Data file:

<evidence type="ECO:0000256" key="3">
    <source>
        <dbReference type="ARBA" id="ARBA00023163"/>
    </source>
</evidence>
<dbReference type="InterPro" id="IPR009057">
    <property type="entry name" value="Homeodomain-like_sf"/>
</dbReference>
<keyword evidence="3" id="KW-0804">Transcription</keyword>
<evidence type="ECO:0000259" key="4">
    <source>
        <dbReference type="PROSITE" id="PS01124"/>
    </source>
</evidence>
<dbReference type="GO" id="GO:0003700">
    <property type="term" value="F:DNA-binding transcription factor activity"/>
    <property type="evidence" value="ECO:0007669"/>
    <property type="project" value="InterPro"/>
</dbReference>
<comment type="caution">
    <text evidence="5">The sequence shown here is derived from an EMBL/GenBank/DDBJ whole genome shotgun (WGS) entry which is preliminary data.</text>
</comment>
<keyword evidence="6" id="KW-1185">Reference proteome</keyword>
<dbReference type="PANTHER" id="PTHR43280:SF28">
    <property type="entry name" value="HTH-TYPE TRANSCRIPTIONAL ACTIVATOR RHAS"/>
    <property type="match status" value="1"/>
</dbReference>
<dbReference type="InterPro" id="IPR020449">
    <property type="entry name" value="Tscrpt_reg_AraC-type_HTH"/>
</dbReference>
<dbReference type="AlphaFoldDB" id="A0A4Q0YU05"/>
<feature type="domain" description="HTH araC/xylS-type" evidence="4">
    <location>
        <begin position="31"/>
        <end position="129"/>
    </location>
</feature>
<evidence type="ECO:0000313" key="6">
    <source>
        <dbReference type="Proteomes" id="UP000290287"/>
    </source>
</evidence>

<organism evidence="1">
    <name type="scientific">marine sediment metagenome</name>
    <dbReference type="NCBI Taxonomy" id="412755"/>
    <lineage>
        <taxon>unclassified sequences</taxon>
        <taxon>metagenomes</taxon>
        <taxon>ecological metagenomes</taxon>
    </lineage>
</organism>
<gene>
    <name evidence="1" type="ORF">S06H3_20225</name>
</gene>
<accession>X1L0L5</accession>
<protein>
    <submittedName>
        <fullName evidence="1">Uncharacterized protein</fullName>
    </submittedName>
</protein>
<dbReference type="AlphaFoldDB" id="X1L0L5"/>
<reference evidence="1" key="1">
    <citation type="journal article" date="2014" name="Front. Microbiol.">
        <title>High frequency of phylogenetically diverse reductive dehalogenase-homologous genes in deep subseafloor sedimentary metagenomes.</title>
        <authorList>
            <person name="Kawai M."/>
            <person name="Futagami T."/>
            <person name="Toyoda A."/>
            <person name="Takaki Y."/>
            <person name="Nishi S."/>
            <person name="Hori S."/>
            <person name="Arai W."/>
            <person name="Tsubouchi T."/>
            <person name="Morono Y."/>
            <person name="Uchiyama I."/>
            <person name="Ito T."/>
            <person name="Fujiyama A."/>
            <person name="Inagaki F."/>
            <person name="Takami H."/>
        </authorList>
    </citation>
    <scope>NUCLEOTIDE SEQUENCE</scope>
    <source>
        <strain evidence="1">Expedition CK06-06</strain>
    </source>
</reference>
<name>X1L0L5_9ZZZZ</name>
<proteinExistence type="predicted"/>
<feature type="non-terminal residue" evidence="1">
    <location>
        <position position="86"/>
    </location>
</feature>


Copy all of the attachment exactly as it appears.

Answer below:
<evidence type="ECO:0000256" key="3">
    <source>
        <dbReference type="ARBA" id="ARBA00023163"/>
    </source>
</evidence>
<dbReference type="InterPro" id="IPR009057">
    <property type="entry name" value="Homeodomain-like_sf"/>
</dbReference>
<keyword evidence="3" id="KW-0804">Transcription</keyword>
<evidence type="ECO:0000259" key="4">
    <source>
        <dbReference type="PROSITE" id="PS01124"/>
    </source>
</evidence>
<dbReference type="GO" id="GO:0003700">
    <property type="term" value="F:DNA-binding transcription factor activity"/>
    <property type="evidence" value="ECO:0007669"/>
    <property type="project" value="InterPro"/>
</dbReference>
<comment type="caution">
    <text evidence="5">The sequence shown here is derived from an EMBL/GenBank/DDBJ whole genome shotgun (WGS) entry which is preliminary data.</text>
</comment>
<keyword evidence="6" id="KW-1185">Reference proteome</keyword>
<dbReference type="PANTHER" id="PTHR43280:SF28">
    <property type="entry name" value="HTH-TYPE TRANSCRIPTIONAL ACTIVATOR RHAS"/>
    <property type="match status" value="1"/>
</dbReference>
<dbReference type="InterPro" id="IPR020449">
    <property type="entry name" value="Tscrpt_reg_AraC-type_HTH"/>
</dbReference>
<dbReference type="AlphaFoldDB" id="A0A4Q0YU05"/>
<feature type="domain" description="HTH araC/xylS-type" evidence="4">
    <location>
        <begin position="31"/>
        <end position="129"/>
    </location>
</feature>
<evidence type="ECO:0000313" key="6">
    <source>
        <dbReference type="Proteomes" id="UP000290287"/>
    </source>
</evidence>

<organism evidence="1">
    <name type="scientific">marine sediment metagenome</name>
    <dbReference type="NCBI Taxonomy" id="412755"/>
    <lineage>
        <taxon>unclassified sequences</taxon>
        <taxon>metagenomes</taxon>
        <taxon>ecological metagenomes</taxon>
    </lineage>
</organism>
<gene>
    <name evidence="1" type="ORF">S06H3_20225</name>
</gene>
<accession>X1L0L5</accession>
<protein>
    <submittedName>
        <fullName evidence="1">Uncharacterized protein</fullName>
    </submittedName>
</protein>
<dbReference type="AlphaFoldDB" id="X1L0L5"/>
<reference evidence="1" key="1">
    <citation type="journal article" date="2014" name="Front. Microbiol.">
        <title>High frequency of phylogenetically diverse reductive dehalogenase-homologous genes in deep subseafloor sedimentary metagenomes.</title>
        <authorList>
            <person name="Kawai M."/>
            <person name="Futagami T."/>
            <person name="Toyoda A."/>
            <person name="Takaki Y."/>
            <person name="Nishi S."/>
            <person name="Hori S."/>
            <person name="Arai W."/>
            <person name="Tsubouchi T."/>
            <person name="Morono Y."/>
            <person name="Uchiyama I."/>
            <person name="Ito T."/>
            <person name="Fujiyama A."/>
            <person name="Inagaki F."/>
            <person name="Takami H."/>
        </authorList>
    </citation>
    <scope>NUCLEOTIDE SEQUENCE</scope>
    <source>
        <strain evidence="1">Expedition CK06-06</strain>
    </source>
</reference>
<name>X1L0L5_9ZZZZ</name>
<proteinExistence type="predicted"/>
<feature type="non-terminal residue" evidence="1">
    <location>
        <position position="86"/>
    </location>
</feature>